|Born||May 10, 1940|
|Known for||Invention of karaoke|
Daisuke Inoue (井上 大佑, Inoue Daisuke, born May 10, 1940) is a Japanese businessman best known as the inventor of a karaoke machine. Inoue, a musician in his youth employed in backing businesspeople who wanted to sing in bars, invented the machine as a means of allowing them to sing without live back-up. He did not patent the machine and so did not directly profit, but he continued to work in the industry it generated, including patenting a pesticide for karaoke machines. Named one of Time magazine's "Most Influential Asians of the Century" in 1999, he was awarded the Ig Nobel Peace Prize in 2004 and in 2005 was the subject of the Japanese biographical film Karaoke.
Life and career
Daisuke Inoue was born in Osaka, Japan on May 10, 1940. He was raised in Nishinomiya, the son of a pancake vendor with a stall behind a train station. He started playing drums in high school, but was not particularly skillful, as a result of which he took on the business management of his band, which provided back-up music in a club for businessmen who wanted to take the stage. He developed the basic idea of karaoke, which means "empty orchestra", when one client wanted Inoue to back him during a business trip that Inoue could not attend. He supplied the businessman with taped accompaniment instead. Thinking that the idea might have widespread appeal, he began in 1971 renting to bars in Kobe eleven machines outfitted with tapes and amplifiers which he had assembled along with some friends. They proved popular, and a trend was born.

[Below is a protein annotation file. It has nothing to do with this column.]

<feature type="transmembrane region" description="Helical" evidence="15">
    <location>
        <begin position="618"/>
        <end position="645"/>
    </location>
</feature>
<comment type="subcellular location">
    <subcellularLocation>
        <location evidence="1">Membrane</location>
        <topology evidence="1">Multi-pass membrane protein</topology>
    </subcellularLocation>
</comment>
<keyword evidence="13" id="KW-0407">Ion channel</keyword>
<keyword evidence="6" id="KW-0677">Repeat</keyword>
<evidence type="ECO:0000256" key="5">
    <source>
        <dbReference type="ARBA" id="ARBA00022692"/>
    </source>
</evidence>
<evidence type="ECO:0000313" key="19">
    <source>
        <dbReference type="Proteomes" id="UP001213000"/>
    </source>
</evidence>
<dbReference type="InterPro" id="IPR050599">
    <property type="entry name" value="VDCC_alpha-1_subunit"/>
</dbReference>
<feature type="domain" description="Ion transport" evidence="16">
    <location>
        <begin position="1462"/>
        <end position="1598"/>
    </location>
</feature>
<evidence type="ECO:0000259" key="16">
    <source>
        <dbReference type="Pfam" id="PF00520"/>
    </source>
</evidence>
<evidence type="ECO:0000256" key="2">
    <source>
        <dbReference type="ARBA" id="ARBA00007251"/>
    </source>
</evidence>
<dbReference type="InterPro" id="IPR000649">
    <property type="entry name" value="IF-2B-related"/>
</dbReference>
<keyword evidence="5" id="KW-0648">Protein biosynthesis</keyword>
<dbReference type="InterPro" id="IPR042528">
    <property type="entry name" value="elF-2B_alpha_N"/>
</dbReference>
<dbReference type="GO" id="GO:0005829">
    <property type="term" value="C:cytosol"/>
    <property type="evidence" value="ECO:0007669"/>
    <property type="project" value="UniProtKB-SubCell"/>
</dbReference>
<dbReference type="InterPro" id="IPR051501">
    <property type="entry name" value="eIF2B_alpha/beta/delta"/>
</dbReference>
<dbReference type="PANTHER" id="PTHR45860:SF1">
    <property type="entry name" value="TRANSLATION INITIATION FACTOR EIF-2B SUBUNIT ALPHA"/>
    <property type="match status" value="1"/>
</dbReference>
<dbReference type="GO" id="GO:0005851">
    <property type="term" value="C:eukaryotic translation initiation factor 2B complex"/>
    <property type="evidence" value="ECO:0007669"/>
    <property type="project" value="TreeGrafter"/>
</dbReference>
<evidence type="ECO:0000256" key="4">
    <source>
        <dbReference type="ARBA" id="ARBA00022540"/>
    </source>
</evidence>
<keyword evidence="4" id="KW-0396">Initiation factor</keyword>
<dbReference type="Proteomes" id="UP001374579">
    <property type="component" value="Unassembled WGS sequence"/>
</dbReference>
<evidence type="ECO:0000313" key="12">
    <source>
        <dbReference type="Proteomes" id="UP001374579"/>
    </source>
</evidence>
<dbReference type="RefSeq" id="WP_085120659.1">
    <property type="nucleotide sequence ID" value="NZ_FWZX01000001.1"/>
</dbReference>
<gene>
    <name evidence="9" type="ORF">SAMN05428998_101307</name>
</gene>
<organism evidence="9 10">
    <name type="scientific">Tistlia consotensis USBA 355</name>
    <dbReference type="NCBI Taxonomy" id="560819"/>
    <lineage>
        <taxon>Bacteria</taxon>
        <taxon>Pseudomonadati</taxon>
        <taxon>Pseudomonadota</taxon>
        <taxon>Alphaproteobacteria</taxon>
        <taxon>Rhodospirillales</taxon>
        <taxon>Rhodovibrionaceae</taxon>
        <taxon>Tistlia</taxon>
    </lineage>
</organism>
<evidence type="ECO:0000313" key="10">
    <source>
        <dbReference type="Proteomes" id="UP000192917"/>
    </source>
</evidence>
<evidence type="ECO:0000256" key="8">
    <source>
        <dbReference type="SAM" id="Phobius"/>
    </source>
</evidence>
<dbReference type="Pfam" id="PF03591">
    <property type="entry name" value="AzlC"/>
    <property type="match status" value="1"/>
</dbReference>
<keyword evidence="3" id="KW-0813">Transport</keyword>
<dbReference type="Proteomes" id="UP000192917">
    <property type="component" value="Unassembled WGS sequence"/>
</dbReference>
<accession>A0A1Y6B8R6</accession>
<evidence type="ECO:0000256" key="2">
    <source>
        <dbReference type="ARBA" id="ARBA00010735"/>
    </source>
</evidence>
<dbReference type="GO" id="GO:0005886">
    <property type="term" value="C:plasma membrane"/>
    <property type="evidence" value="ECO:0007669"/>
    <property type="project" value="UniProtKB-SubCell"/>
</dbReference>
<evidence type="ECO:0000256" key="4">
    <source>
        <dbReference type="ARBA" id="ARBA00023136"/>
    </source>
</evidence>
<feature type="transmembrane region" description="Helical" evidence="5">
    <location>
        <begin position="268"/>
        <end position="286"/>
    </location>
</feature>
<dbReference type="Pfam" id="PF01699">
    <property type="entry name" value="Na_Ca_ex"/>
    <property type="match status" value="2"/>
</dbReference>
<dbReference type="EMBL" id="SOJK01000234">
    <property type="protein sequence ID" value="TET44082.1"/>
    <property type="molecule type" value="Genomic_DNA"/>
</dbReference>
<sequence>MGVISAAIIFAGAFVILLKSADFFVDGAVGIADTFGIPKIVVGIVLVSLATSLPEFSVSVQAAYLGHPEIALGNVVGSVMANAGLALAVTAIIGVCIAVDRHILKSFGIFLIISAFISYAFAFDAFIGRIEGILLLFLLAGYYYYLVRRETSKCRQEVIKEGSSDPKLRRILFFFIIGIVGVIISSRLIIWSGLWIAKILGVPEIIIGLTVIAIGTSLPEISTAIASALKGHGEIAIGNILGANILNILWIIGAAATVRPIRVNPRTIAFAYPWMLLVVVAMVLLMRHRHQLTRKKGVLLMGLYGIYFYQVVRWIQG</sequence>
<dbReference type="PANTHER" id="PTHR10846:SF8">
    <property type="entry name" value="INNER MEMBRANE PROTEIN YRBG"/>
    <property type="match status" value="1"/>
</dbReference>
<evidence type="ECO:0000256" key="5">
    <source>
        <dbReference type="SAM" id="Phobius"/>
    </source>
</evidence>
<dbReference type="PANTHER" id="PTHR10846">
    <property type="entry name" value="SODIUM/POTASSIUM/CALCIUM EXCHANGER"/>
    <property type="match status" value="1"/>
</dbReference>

Inoue did not patent his invention and so did not directly profit from the invention that started a booming industry. A Filipino, Roberto del Rosario filed a patent for a karaoke machine system, the Sing Along System, which del Rosario developed in 1975. Inoue did continue in the field, inventing a pesticide to repel cockroaches and rats that destroy the electronics within karaoke machines. In the 1980s, he ran a business engaged in securing licensing for music in eight-track karaoke machines. In the 1990s, with eight-track karaoke out of use, Inoue turned his company towards working with Daiichi Kosho Company, then the top karaoke company, but though he was earning considerable money as chairman of the company left it when he suffered a period of depression. Subsequently, Inoue launched the All-Japan Karaoke Industrialist Association.
Tributes and awards
In 1996, Inoue's connection to karaoke was first publicized by a TV channel in Singapore. In 1999, Time magazine recognized Inoue's role in the newly international craze, describing him as among "The Most Influential Asians of the Century". "[A]s much as Mao Zedong or Mohandis Gandhi changed Asian days," Time author Pico Iyer wrote, "Inoue transformed its nights." Following the exposure by Time, Inoue attracted the attention of international media.
In 2004, Inoue went to Harvard University to accept an Ig Nobel Peace Prize for "inventing karaoke, thereby providing an entirely new way for people to learn to tolerate each other." His rendition there of "I'd Like to Teach the World to Sing" earned a standing ovation. Master of ceremonies Marc Abrahams indicated it was the longest standing ovation the Ig Nobels had ever seen; the audience of largely Nobel Prize laureates responded by serenading Inoue with a chorus of "Can't Take My Eyes off You".
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- Ugaya, Hiromichi (烏賀陽弘道) (2008). Karaoke hishi : sōi kufū no sekai kakumei. Tōkyō: Shinchōsha. ISBN 9784106102929. OCLC 291123688.
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- Kahn, Joseph P. (October 2, 2004). "Singing the praises of karaoke's creator". Boston Globe. Retrieved May 8, 2009.
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